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Architectural Drawings for Solar Thermal Systems

Scope

Provide an architectural drawing and riser diagram for the homeowner showing the planned location for future solar hot water and photovoltaic system components. Space requirements and layout for solar water heating and photovoltaic system components should be taken into account early in the design process. 

See the Compliance Tab for related codes and standards requirements, and criteria to meet national programs such as DOE’s Zero Energy Ready Home program, ENERGY STAR Certified Homes, and Indoor airPLUS.

Description

A renewable energy-ready home (RERH) is one that is built with the wiring and plumbing conduit and other components in place to facilitate the future installation of solar photovoltaic panels and/or solar water heating panels. Some energy-efficiency programs, like the U.S. Department of Energy’s DOE Zero Energy Ready Home Program, require homes to be renewable-energy ready.

When constructing a home to be renewable energy ready, develop architectural drawings and plumbing riser diagrams that summarize the installed system equipment (pipe chase, etc.). The drawings should accurately represent the installed elements of the system during the final inspection of the house; these drawings should be included in the homeowner education packet.

To meet the requirements of the DOE Zero Energy Ready Home program, the builder should provide a basic architectural drawing to the homeowner summarizing where the equipment is located within the house (see Figure 1). The builder should also provide the homeowner with a plumbing riser detail of the solar water heating system components. This diagram should have sufficient detail to clearly identify:

  • Pipe chase size and type
  • Length of chase from the designated roof/attic termination point to the utility room
  • Designated location and allotted space size of future hot water tank
  • Designated location and allotted space size of pump package mounting panel.

How to Create an Architectural Drawing for Solar Hot Water:

  1. Create a plumbing riser diagram like the one shown in Figure 1 that includes all of the following components of the solar hot water system:
    • Proposed location and square footage for the solar hot water panel array on the roof (preferably directly above the utility room)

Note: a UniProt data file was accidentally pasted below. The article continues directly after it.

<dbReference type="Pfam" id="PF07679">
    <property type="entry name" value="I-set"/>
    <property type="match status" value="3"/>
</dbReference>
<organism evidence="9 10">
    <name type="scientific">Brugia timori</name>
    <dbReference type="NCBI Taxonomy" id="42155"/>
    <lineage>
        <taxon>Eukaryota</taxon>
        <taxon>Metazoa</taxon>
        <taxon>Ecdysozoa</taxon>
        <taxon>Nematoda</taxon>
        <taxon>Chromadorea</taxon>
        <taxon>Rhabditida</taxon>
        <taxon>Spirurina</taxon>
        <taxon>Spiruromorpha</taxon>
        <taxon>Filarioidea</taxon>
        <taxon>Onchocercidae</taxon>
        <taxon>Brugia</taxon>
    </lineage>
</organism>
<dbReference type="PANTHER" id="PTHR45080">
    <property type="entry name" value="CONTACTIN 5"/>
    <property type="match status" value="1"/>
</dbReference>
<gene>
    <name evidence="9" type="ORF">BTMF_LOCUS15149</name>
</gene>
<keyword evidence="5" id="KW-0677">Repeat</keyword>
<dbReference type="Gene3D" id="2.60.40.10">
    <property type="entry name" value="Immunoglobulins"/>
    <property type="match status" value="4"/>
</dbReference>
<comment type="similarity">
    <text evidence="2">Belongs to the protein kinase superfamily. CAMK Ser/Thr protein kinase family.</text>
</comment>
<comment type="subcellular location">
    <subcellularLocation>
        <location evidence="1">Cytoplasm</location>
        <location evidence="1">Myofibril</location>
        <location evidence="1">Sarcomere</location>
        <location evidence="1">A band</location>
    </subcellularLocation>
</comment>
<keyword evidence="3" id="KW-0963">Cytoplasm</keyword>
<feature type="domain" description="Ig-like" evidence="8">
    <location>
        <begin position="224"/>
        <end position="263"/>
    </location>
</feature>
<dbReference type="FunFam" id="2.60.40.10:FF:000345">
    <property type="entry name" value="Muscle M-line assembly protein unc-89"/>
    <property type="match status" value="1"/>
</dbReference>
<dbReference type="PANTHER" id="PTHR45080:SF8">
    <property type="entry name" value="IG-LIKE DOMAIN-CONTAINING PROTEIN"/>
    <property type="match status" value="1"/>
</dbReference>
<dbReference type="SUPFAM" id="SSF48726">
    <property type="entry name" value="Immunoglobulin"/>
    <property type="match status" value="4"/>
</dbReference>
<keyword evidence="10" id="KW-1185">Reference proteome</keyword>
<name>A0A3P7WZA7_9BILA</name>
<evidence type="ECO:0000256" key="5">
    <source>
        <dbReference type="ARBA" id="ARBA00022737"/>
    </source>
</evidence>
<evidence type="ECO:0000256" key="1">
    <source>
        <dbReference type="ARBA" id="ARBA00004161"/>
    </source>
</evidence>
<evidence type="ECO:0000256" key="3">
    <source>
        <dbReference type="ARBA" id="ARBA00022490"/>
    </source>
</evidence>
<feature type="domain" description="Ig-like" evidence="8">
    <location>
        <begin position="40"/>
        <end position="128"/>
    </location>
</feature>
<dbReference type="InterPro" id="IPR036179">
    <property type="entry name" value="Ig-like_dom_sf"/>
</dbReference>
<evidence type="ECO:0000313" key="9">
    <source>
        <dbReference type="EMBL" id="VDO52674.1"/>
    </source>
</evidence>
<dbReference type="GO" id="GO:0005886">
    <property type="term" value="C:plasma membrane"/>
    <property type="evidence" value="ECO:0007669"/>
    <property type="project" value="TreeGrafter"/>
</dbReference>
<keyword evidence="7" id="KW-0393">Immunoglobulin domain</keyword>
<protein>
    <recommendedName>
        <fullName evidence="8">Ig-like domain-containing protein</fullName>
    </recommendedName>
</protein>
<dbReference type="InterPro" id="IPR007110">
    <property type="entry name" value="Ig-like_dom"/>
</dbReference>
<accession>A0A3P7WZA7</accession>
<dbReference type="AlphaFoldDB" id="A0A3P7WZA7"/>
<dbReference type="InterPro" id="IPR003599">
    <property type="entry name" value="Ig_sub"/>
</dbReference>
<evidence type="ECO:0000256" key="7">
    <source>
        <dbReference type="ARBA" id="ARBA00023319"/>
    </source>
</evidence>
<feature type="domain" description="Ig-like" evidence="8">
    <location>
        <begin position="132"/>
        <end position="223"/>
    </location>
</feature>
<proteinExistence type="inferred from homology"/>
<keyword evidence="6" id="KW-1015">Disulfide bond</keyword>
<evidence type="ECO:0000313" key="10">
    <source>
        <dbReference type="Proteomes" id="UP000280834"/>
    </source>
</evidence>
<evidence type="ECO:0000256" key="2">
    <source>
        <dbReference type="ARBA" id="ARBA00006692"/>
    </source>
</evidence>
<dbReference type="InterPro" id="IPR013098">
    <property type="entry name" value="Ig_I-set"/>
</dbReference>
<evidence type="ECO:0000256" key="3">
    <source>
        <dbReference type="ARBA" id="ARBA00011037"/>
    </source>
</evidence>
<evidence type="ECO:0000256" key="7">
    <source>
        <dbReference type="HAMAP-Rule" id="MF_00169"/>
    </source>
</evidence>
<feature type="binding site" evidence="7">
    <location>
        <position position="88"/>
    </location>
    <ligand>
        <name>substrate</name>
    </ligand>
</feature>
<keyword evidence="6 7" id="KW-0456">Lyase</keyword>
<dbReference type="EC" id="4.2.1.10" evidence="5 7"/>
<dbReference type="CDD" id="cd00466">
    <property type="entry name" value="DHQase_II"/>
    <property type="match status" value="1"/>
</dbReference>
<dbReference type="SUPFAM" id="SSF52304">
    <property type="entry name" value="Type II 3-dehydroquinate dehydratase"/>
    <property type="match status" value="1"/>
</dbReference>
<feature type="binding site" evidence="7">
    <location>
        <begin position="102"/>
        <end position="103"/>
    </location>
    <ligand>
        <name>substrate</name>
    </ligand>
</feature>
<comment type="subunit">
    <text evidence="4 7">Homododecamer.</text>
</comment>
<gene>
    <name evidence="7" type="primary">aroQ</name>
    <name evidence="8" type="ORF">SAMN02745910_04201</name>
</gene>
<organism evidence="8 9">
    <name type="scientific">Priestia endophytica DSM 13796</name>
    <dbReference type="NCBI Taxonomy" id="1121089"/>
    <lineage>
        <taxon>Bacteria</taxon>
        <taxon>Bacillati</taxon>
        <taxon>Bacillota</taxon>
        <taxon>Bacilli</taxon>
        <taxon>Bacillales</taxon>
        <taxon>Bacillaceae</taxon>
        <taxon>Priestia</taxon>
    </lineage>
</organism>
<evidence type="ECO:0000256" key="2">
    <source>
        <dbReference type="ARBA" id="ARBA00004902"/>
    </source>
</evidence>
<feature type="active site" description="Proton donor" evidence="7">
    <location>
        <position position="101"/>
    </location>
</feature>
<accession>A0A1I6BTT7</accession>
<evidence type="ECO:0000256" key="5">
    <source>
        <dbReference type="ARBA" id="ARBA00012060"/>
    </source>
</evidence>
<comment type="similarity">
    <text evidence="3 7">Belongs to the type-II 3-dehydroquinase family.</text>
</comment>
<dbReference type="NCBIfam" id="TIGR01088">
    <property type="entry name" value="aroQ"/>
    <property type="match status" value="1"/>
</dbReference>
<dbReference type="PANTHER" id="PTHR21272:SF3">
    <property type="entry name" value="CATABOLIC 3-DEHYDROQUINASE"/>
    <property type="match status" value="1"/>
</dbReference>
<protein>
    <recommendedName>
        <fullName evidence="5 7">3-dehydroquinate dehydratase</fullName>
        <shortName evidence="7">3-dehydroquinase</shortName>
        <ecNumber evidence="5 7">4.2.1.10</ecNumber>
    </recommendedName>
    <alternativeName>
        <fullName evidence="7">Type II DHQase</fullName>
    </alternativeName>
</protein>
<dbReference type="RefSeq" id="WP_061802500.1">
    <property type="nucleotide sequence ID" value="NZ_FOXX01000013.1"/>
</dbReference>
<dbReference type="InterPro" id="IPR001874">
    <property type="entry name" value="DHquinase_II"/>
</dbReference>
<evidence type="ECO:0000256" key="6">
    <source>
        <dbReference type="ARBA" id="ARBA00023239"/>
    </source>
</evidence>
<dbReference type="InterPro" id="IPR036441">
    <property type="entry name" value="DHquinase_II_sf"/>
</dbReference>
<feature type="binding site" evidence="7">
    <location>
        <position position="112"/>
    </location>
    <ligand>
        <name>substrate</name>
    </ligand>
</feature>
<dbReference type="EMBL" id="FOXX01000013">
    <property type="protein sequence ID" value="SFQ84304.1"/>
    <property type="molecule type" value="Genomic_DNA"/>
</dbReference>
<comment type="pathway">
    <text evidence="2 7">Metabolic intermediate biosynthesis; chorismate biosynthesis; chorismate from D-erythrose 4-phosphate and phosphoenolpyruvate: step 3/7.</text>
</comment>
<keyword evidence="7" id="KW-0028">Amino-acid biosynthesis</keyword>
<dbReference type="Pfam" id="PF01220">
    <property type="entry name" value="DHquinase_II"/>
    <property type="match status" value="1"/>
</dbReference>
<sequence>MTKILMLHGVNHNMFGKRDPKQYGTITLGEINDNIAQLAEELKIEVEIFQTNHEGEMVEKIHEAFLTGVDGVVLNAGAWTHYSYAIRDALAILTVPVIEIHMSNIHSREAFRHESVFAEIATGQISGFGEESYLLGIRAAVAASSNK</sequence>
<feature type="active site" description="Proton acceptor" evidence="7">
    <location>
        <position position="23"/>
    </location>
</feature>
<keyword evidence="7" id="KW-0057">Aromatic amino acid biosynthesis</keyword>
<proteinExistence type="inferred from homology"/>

• Pipe chase from attic to utility room with size, type, and location clearly indicated.
    • Utility room space that contains
      • 3’ x 3’ x 7’ extra space for a solar hot water heater
      • a 3’ x 2’ plywood panel mounted on the wall adjacent to the solar hot water tank location for balance of system components
      • a solar bypass valve on the cold inlet to the existing water heater
      • access to the plumbing and wiring chase that extends to the proposed solar thermal panel array on the roof. 
Provide the home owner with an architectural drawing showing the location of existing and future solar water heating system components
Figure 1. Provide the home owner with an architectural drawing showing the location of existing and future solar water heating system components.

 

Ensuring Success

Ensure adequate utility room size and location for solar water heating and photovoltaic system components early in the house design process. 

Confirm with local code officials early in the design process what steps are needed to guarantee that installation of solar water heating panels will meet with local codes, homeowner's association covenants, and historic district regulations. See the article on building codes and regulations related to solar water heating systems at Energy.gov for additional information.

Climate

The DOE Zero Energy Ready Home PV-Ready Checklist (Revision 07)  is required only under the following condition related to climate (See the Compliance Tab  for other exceptions):

  • Location, based on zip code, has at least 5 kWh/m2/day average daily solar radiation based on annual solar insolation using the PVWatts online tool. See map below. 

In climates where freezing temperatures are likely to occur, a closed-loop anti-freeze system with a heat exchanger will keep outdoor water pipes from freezing and bursting.

Map of average daily solar radiation
Map of average daily solar radiation

Training

Right and Wrong Images

None Available

Presentations

  1. Zero Energy Ready Home Training
    Author(s): Rashkin
    Organization(s): DOE

Videos

None Available

CAD Images

None Available

Compliance

The Compliance tab contains both program and code information. Code language is excerpted and summarized below. For exact code language, refer to the applicable code, which may require purchase from the publisher. While we continually update our database, links may have changed since posting. Please contact our webmaster if you find broken links.

DOE Zero Energy Ready Home (Revision 07)

Exhibit 1 Mandatory Requirements.
Exhibit 1, Item 1) Certified under the ENERGY STAR Qualified Homes Program or the ENERGY STAR Multifamily New Construction Program.
Exhibit 1, Item 7) Provisions of the DOE Zero Energy Ready Home PV-Ready Checklist are Completed.

DOE recommends but does not require solar thermal water systems. See the DOE Zero Energy Ready Home Solar Hot Water-Ready Checklist (Encouraged)

2009, 2012, 2015, and 2018 IECC

Section R401.3 A permanent certificate shall be posted on or near the electrical distribution panel that lists types and efficiencies of water heating, heating, and cooling equipment, as well as insulation R values, and window U and SHGC factors.

Retrofit:
Section R101.4.3 (Section R501.1.1 in 2015 and 2018 IECC). Additions, alterations, renovations, or repairs shall conform to the provisions of this code, without requiring the unaltered portions of the existing building to comply with this code. (See code for additional requirements and exceptions.)